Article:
• The family did not send Kelise for professional counseling because "I really didn't understand it" and because they did not have the finances to do that;
• Kelise "didn't really want to talk" about the accident and didn't tell him any details, and she would just "shut down"; and
• About six months after the accident, the family moved to Texas for work, and Kelise was continuing to have problems related to the accident.

         Fran Smith testified:

• At the time of the accident, the family lived on University Avenue;
• She had no recollection of the actual impact;
• Prior to the accident, she and Kelise had been at church and were hurrying home so she could go for a walk before it became dark;
• Kelise was walking in front of her to the right of University Avenue;
• They were never at any time walking "in the lane of traffic or in the roadway, " because "when Kelise and I started out, I said 'make sure you get on the side.' And she say, 'you always say that, mama.' And we laughed about it, you know";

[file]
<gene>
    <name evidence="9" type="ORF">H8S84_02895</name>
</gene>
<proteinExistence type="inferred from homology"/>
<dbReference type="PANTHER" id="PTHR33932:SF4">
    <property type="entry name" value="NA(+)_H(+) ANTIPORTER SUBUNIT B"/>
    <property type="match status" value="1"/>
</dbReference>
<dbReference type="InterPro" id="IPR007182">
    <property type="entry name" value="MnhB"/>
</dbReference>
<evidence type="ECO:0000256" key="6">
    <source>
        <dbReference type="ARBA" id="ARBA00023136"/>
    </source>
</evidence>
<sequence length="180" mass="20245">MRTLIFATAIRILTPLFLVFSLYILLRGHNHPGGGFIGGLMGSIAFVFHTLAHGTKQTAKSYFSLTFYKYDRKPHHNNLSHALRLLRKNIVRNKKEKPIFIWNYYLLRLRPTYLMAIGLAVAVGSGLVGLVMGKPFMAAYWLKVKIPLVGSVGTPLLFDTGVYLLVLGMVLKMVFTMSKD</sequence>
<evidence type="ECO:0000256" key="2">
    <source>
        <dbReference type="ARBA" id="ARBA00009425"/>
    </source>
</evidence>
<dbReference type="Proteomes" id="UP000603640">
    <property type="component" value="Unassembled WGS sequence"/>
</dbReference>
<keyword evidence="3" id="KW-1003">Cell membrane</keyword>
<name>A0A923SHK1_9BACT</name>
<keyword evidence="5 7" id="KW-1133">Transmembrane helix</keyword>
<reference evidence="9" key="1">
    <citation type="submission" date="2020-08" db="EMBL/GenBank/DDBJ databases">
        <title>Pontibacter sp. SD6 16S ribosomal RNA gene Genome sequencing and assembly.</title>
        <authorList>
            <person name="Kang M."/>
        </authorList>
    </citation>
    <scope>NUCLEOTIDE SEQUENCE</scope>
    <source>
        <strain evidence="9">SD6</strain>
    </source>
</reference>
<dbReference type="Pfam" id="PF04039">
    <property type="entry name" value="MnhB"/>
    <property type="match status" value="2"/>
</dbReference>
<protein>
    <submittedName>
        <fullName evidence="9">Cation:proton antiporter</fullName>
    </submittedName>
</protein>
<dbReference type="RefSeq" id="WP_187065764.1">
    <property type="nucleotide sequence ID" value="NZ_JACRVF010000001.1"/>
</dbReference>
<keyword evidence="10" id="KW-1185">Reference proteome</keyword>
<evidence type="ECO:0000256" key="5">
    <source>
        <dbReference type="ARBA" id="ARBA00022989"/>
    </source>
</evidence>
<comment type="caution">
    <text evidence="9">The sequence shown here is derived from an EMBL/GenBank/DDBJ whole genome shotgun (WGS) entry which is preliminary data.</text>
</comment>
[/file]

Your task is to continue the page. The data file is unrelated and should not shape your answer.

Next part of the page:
• Although there are no shoulders beside University Avenue, "there is room to walk off where we walk. There is room to walk off of the road on the dirt, on the grass";
• She was wearing a grey sweater, black sweat pants, and black shoes with orange reflectors;
• She didn't recall how long she spent in the hospital, and said that Kelise missed one day of school;
• After the accident, Kelise became "distant" and "[s]he wasn't sparkle. She ... wanted to be by herself in her room. She didn't want to be active. Kelise was always active in school. She was getting the - her eighth grade year was getting ready to be over with and we had already discussed her going to try out for cheerleader when she entered into the ninth grade. She didn't want to do any - any of that anymore." ... "[S]he just wasn't my Kelise. She was just shutting down, and I could see it. I knew that the experience of her seeing me being hit by a car was devastating to her. But I just -1 thought that that - you know, it was going to take time. But she didn't even want to discuss to me my - the state I was in when I was hit by the car";
• Kelise would cry and sob around Fran but didn't want to talk about the incident, and Kelise began to have bad dreams that led her to have her mother sleep in the room with her, and that these incidents still continued, "even now, " though Kelise was now 18;